I find that the Christmas spirit really comes out after the first of Advent. In Sweden, this means that all the windows fill with lights and stars, the grocery stores fill with Julmust and gingerbread cookies, and the smell of glögg drifts through the air from Christmas markets.
Last Sunday was the first of Advent and, for Sweden, this marks the official countdown to Christmas. Most households burn four candles, one on every Sunday, to count down the days to Christmas. With every candle that is lit, more and more excitement grows for the coming of Christmas.
Besides candles, there are many other Swedish traditions that go along with the countdown to Christmas. Advent is the time that many holiday decorations come out. The decorations also double as a way to smother the darkness that covers the country this time of year. Stars and electric candles fill nearly every Swedish window to welcome the Christmas season and fight off the dark. With only six hours of daylight, you need all shinning stars and candles you can get.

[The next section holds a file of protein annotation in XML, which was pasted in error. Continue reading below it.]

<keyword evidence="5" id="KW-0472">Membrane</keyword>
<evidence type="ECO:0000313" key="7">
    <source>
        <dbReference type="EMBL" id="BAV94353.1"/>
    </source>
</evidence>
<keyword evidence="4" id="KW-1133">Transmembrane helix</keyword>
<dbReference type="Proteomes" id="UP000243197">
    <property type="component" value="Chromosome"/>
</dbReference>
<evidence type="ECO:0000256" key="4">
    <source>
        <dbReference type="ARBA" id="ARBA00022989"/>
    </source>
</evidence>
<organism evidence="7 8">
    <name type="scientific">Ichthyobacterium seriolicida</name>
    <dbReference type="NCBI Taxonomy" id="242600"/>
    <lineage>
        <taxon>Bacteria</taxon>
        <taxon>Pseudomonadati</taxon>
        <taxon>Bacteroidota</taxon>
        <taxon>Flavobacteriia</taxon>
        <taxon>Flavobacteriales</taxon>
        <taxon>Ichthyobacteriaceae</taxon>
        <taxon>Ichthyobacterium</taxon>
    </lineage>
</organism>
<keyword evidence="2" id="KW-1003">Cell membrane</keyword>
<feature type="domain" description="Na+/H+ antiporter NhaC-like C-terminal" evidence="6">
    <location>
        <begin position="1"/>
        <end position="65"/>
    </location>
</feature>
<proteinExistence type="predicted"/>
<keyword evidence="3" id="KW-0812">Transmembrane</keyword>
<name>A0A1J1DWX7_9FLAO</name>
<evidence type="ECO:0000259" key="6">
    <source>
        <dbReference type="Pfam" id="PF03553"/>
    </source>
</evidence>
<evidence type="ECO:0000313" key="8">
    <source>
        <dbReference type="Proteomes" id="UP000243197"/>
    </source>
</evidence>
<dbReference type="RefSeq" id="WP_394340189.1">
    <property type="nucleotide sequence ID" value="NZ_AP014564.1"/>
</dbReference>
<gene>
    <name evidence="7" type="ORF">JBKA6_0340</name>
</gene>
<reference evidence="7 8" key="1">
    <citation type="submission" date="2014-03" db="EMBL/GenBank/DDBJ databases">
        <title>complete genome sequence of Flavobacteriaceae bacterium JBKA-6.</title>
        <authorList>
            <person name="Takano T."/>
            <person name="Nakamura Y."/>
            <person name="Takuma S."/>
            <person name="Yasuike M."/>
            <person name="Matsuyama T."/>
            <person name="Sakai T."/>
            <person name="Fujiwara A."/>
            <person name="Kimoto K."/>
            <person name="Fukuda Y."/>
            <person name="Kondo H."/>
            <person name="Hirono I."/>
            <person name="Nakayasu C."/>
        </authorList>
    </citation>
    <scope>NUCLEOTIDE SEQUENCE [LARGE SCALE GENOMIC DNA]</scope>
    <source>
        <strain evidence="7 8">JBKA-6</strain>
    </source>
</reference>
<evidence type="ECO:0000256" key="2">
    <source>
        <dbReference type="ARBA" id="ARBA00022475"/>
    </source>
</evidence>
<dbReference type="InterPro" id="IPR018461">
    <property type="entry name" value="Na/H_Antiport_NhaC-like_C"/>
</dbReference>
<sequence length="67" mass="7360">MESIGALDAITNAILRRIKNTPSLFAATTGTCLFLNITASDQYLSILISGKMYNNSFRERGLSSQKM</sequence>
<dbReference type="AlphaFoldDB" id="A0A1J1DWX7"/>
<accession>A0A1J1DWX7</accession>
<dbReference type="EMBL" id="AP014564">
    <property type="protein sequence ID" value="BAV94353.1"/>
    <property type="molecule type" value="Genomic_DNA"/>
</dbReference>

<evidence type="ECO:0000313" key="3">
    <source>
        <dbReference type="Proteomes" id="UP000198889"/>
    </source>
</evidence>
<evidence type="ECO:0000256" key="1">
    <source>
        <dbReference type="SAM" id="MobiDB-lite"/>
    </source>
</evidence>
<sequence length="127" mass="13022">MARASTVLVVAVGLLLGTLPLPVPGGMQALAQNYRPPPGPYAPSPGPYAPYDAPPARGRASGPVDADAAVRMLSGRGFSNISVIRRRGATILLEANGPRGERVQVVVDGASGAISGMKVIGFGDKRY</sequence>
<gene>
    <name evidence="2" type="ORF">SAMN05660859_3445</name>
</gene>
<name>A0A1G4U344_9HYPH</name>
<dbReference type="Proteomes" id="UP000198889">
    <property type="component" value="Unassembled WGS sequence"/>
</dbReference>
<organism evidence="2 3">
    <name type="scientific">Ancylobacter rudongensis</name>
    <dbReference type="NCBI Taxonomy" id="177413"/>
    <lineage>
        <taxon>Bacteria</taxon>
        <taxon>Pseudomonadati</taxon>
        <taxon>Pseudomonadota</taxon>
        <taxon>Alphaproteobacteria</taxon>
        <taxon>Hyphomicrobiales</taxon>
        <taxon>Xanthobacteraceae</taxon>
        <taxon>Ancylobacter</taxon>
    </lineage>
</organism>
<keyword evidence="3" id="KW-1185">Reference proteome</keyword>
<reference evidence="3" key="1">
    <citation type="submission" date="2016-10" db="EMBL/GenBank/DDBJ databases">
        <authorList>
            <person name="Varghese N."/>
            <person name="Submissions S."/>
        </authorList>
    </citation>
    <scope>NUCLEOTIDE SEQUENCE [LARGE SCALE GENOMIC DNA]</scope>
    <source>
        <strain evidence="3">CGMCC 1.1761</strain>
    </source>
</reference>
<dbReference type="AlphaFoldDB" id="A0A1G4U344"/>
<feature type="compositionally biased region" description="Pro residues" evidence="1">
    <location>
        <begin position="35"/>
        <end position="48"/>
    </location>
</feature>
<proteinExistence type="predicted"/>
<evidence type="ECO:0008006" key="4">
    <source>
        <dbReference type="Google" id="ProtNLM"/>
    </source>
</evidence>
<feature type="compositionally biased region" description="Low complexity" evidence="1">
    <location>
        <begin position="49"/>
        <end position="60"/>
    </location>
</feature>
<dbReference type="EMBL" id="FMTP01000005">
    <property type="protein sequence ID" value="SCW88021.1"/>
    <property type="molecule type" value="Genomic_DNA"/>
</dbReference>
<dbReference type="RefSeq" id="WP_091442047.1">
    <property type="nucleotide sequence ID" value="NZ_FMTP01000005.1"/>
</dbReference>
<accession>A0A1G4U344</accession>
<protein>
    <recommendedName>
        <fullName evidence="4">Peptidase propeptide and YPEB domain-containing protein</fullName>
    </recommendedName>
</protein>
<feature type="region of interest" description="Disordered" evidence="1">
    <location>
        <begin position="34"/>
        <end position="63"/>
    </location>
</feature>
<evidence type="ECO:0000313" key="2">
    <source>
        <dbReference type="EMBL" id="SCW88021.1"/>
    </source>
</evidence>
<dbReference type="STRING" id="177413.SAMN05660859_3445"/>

Nothing says ‘Christmas is here’ more than the grocery stores this time of year. The shelves are stocked with ginger snaps, lussebulle (saffron buns), glögg (spicy mulled wine), Julmust (Christmas soda), holiday candies and Christmas beers. Every walk through the grocery store is a warm reminder that Christmas is around the corner.
Usually, the first of Advent also means the beginning of Christmas markets. Almost every town or city has their own holiday market filled with decorations, handicrafts, homemade clothing and accessories, as well as, cheeses, meats, breads and baked goods. And, of course, if you get cold or hungry there is always warm glögg and holiday food to keep you going.
While this time of year may seem dark and dreary, the first of Advent marks the coming of Christmas. For Swedes, the countdown to Christmas is filled with many cozy fikas including warm glögg, ginger snaps and lots of candle light. The holiday season brings together friends and family, with much light and happiness.